Loving the “Least of These” with Mental Illness

By Katie Heid
My day job forces me to dissect stories like this one.   I  laid awake two nights mulling the demons this mother faced, and the ones her young children stared down in their final moments.  My heart is grieved greatly for their family and friends who are forced to piece together a life now that part of their heart has been broken apart by murder-suicide.  Documents now reveal a social worker filed court papers five months ago alerting authorities to this woman’s mental state.  She was a danger to herself and others, exhibiting symptoms of schizophrenia.

In Matthew 25, Jesus commanded us to love the “least of these.”  That means we are called to love and serve those who look, live, and act differently than us.  That includes those living under the cloud of mental illness.  What is a Christian’s response to such unspeakable tragedy?  Here’s a starting place:

Be aware.  Depression, anxiety, and mental illness are not buzzwords.  They are a debilitating darkness some of us know all too well.  If someone confides in you about their struggle with the above, don’t judge their thoughts and feelings.  Listen to them, pray with them, and and refer them to a counselor.  Follow up, lather, rinse, and repeat.

Tell someone.  If you genuinely believe someone is suffering with mental illness and their behavior makes them a danger to themselves or others, tell someone.  Report it through the proper channels in your community.  Police and social services are good places to start.

Be involved. Unfortunately, people fall through the cracks, as it did in this case.  People aren’t perfect.  The system isn’t perfect.  In some cases it’s unbelievably tragic.  What are some ways we can fix it?  How can we come alongside those who are working in these fields and support?  We don’t have all the answers, but together, I believe we hold some of them.

Pray.  Ask God to protect and guide your community’s police officers, firefighters, first responders, and social workers.  They walk into appalling living conditions and horrific crime scenes regularly.  They carry those images with them the rest of their lives.  Do not let them carry those burdens alone.

Open Your Eyes.  Look for the stressed-out mom in the grocery store, the man with the furrowed brow eating lunch, and the co-worker who is alwa ys unloading on others. Find the parent in the drop-off line at school who’s always in a flustered rush.  Offer a smile, and encouraging word, and a “Hey, I’ve been there!” or “Need some help opening that door?”
It may not seem like much, but human connection makes a difference.  Do not sneer, roll your eyes, or look the other way.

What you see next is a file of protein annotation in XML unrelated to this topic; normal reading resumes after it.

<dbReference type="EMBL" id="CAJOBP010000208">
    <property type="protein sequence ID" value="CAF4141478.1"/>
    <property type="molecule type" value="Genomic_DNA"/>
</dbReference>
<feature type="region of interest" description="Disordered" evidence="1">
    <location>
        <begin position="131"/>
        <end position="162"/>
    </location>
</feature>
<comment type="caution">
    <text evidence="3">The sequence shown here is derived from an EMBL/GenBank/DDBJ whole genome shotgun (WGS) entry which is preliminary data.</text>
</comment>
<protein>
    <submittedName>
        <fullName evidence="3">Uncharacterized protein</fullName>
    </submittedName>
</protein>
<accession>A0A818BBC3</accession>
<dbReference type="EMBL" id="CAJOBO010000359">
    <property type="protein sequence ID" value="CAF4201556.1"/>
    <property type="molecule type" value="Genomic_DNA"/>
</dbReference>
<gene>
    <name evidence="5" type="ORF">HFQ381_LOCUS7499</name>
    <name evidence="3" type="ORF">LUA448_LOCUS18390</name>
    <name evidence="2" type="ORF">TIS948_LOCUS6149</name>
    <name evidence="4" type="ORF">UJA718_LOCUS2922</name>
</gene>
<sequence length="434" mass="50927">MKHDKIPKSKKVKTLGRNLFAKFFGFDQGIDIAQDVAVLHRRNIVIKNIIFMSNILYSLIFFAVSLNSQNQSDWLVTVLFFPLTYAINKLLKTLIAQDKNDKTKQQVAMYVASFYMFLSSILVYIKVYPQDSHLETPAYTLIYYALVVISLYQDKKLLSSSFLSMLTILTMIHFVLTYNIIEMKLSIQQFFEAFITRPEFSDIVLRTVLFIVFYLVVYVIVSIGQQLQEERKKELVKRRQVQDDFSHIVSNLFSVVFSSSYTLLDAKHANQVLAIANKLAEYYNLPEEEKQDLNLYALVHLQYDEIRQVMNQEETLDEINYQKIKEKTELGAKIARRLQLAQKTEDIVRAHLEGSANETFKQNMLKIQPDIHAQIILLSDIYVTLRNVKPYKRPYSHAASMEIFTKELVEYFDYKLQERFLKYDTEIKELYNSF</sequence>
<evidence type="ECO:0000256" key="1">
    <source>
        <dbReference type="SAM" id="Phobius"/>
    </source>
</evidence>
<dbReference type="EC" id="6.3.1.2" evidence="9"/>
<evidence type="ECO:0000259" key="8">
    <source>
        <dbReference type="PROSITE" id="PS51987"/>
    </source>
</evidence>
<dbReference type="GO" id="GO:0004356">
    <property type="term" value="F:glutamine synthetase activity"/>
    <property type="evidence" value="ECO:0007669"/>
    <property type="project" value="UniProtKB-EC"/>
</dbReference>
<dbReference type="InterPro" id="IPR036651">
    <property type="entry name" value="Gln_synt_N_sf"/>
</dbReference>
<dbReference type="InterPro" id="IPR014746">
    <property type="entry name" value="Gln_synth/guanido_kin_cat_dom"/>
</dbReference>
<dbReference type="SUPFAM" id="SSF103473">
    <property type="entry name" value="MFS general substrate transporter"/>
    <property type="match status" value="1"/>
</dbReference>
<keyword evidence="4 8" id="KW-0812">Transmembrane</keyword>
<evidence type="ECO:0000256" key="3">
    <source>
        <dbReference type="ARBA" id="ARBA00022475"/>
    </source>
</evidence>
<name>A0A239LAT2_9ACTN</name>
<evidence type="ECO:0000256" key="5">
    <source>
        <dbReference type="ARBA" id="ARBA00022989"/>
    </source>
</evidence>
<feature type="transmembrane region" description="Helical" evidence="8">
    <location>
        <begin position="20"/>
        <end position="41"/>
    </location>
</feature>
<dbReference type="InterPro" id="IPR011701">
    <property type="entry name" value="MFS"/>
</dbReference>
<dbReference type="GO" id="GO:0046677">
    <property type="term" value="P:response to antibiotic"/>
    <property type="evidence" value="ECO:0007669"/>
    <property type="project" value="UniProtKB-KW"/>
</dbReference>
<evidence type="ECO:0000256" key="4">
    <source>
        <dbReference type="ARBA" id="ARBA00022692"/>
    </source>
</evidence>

Give Grace.  People fight private battles that give others a sneak-peak into their entire story.  Often, we only get to read a sentence or half a page.  We judge that moment instead of stepping back and inquiring about the big picture.  Let us be slow to judge and quick to extend mercy. (Mt. 7:1, Luke 10:37)

Jesus spoke of the inevitable trouble and sadness we would face on earth, but offered us this hope in John 16:33 “I have overcome the world.”  Our prayers to Him do not go unnoticed, nor are they an exercise in futility.  Christ came to set us all free. (Galatians 5:1)  May we continue to extend that freedom to others, no matter the bondage we’re wrapped in.  God has this messed-up world in His hands.  Go to Him with all its troubles.


Uncomfortable Grace

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About the author:                                                                                                                                                 

Katie Heid has spent the better part of her career talking.  Whether it’s been as a women’s retreat speaker, member of her church’s speaking team, radio and television reporter, teacher, or a mom who has to repeat things one too many times, it’s clear she’s got the gift of gab.  She also loves Jesus and people.  Her lifelong journey with Jesus has shown her that since His greatest passion is loving people, that should be her passion, too.  Katie lives a chaotic life in Michigan with her husband and two sons.  It’s a life she wouldn’t trade for the world. (Although, she would rent it out in exchange for a good nap.)

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